In March 2007 the British government of Tony Blair officially decided to extend the life of the Trident submarine deterrent. This was painted by the Labour government as a continuation of the original Trident agreements made by the Conservative administration of Margaret Thatcher in 1980 and 1982. The Blair government stated at the time that the Ministry of Defence was advocating an immediate decision due to the age of the four Vanguard-class submarines and the timescale needed for designing and building the submarines and warheads. Subsequent government’s, including the present Conservative government led by David Cameron, have stuck to this decision and this rationale with the ‘Main Gate’ decision now due in 2016. In pitching a case for Trident replacement there has been a clear recognition that although the strategic environment has changed substantially in the twenty first century there remains a remarkable continuity between the first Trident decision in 1980 as well as the original Polaris Sales Agreement (PSA) of 1963. The 2015 Strategic Defence and Security review maintained the renewal decision. This chapter will examine the continuities between governments on the replacement question.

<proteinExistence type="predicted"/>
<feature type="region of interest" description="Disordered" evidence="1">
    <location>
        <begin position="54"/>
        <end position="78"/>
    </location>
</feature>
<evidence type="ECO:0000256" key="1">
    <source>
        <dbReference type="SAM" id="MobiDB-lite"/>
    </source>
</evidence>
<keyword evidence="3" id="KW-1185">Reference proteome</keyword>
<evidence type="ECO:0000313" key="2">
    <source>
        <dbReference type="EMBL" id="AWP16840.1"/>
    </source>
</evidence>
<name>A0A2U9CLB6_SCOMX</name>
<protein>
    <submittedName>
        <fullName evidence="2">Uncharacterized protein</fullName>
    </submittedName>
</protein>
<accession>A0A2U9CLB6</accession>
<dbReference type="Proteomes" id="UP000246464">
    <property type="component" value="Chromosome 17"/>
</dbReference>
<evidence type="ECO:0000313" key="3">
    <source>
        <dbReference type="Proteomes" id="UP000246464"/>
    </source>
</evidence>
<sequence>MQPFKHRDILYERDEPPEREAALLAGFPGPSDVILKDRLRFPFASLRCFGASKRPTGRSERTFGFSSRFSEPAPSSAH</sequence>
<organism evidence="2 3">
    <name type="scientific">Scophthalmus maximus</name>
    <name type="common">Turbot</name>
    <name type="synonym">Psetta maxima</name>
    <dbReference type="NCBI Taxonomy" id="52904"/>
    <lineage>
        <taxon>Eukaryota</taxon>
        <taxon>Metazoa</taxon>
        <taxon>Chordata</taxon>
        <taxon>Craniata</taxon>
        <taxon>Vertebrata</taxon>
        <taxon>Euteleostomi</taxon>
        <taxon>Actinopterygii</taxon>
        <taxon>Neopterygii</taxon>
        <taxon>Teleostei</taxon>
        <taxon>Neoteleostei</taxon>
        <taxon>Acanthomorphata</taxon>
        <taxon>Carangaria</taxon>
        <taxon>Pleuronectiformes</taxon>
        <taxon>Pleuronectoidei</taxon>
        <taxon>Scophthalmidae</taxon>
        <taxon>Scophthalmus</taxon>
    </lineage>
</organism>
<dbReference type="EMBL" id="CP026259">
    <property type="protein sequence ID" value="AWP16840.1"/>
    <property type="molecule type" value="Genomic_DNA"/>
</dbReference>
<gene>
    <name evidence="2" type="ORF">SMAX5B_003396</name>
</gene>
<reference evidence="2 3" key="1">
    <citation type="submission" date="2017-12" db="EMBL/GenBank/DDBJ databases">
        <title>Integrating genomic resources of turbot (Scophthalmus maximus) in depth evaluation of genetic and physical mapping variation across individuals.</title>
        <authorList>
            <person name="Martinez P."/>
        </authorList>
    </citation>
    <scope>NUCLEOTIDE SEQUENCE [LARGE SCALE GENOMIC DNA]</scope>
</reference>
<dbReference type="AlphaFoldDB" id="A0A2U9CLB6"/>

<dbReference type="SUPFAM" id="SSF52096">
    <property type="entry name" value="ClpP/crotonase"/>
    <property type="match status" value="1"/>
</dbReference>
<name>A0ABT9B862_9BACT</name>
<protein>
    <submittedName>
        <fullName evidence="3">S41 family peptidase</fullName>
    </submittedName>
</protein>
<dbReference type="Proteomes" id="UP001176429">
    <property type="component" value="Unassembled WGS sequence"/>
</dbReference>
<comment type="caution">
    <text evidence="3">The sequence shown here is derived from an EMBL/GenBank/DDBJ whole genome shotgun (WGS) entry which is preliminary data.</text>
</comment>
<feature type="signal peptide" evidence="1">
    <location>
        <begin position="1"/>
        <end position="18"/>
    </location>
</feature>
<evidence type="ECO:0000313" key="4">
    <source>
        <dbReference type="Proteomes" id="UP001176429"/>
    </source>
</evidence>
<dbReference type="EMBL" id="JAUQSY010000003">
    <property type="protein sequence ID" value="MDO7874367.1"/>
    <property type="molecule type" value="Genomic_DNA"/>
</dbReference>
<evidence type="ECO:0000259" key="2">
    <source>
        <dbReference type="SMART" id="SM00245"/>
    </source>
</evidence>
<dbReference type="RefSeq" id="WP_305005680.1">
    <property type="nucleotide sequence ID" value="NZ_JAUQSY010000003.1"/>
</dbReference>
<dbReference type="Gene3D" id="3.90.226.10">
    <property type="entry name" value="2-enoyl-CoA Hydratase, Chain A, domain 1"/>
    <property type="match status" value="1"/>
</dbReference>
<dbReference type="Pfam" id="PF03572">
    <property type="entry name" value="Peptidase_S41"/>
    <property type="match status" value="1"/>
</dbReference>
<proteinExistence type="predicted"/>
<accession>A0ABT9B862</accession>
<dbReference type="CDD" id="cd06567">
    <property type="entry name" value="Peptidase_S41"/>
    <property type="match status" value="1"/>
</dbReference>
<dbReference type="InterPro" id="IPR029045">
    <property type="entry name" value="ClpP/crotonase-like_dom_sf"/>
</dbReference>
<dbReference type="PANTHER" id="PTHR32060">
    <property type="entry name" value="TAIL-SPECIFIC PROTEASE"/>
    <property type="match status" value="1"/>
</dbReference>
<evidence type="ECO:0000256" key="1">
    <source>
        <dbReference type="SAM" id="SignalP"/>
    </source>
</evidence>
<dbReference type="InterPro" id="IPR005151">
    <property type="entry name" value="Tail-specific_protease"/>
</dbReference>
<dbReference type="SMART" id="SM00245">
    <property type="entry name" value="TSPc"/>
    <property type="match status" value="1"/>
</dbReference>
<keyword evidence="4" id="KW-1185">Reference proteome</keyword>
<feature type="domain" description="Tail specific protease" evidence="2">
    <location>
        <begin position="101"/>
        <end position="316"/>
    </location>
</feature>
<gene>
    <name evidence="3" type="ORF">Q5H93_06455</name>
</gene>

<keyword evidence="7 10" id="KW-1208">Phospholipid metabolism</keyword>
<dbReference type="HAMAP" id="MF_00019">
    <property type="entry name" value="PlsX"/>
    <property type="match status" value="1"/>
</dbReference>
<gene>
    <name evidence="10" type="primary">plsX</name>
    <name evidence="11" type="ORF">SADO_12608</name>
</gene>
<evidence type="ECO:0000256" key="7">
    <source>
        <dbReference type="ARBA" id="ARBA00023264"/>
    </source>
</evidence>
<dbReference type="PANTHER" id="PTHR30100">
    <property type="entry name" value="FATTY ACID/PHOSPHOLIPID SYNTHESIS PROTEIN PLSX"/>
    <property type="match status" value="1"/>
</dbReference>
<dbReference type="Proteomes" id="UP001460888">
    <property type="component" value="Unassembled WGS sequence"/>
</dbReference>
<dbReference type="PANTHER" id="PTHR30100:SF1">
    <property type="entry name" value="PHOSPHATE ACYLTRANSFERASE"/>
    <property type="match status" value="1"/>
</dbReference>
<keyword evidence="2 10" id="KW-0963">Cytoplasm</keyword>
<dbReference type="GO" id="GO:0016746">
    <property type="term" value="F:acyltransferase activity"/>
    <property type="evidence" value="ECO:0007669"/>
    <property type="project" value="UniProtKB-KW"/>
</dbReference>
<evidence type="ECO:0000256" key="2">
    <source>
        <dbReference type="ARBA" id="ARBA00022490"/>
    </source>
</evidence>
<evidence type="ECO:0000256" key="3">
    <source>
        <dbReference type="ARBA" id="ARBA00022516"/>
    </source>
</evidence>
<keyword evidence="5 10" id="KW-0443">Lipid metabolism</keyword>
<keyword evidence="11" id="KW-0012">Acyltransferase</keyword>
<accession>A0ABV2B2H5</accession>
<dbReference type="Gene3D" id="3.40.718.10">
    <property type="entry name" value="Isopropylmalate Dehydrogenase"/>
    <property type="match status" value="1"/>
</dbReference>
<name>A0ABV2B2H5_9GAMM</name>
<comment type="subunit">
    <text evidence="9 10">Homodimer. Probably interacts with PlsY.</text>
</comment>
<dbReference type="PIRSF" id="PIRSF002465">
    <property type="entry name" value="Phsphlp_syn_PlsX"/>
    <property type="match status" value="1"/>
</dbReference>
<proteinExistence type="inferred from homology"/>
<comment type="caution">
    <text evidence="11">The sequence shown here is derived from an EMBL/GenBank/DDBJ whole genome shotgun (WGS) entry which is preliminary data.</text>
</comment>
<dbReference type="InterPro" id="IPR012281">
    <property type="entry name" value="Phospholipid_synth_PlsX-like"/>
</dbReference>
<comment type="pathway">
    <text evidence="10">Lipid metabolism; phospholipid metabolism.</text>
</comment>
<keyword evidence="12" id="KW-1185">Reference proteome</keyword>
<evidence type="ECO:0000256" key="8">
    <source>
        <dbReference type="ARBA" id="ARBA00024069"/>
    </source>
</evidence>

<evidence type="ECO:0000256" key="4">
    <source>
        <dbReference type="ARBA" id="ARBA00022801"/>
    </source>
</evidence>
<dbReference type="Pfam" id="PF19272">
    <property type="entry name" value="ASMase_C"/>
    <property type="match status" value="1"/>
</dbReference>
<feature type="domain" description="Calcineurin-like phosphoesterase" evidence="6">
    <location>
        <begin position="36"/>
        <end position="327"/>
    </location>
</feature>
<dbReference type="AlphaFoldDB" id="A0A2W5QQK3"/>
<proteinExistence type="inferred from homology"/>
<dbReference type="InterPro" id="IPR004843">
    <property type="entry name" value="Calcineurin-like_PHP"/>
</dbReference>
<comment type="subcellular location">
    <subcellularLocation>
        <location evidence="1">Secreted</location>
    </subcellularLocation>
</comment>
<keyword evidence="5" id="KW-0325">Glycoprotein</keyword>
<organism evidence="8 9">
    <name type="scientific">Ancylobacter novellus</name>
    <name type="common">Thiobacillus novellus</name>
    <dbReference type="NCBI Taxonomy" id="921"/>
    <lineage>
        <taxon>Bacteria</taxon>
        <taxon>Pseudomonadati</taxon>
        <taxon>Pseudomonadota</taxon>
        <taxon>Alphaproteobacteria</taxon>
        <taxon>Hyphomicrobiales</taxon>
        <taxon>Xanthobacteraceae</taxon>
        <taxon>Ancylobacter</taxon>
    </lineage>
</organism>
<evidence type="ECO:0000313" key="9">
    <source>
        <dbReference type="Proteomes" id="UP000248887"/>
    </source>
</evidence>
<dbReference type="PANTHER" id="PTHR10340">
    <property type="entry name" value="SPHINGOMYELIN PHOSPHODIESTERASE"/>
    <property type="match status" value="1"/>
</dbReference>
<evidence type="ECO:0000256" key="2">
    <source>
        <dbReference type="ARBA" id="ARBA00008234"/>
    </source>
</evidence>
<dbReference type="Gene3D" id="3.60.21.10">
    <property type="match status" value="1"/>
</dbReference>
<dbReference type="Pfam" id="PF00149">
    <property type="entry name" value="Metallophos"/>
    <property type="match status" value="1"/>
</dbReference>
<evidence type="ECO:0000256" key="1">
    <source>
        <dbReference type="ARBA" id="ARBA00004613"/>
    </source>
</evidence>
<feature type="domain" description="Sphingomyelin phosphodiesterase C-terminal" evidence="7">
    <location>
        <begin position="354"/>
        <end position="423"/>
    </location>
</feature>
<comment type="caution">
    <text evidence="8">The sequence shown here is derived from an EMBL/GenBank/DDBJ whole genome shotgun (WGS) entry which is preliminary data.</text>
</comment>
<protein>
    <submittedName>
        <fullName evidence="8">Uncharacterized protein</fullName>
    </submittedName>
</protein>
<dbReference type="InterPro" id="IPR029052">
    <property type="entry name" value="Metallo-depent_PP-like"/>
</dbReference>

|Teitl||The United Kingdom and the Future of Nuclear Weapons|
|Man cyhoeddi||New York|
|Cyhoeddwr||Rowman & Littlefield|
|Nifer y tudalennau||13|
|ISBN (Argraffiad)||978-1442265738, 1442265736|
|Statws||Cyhoeddwyd - 22 Meh 2016|
|Enw||Weapons of Mass Destruction|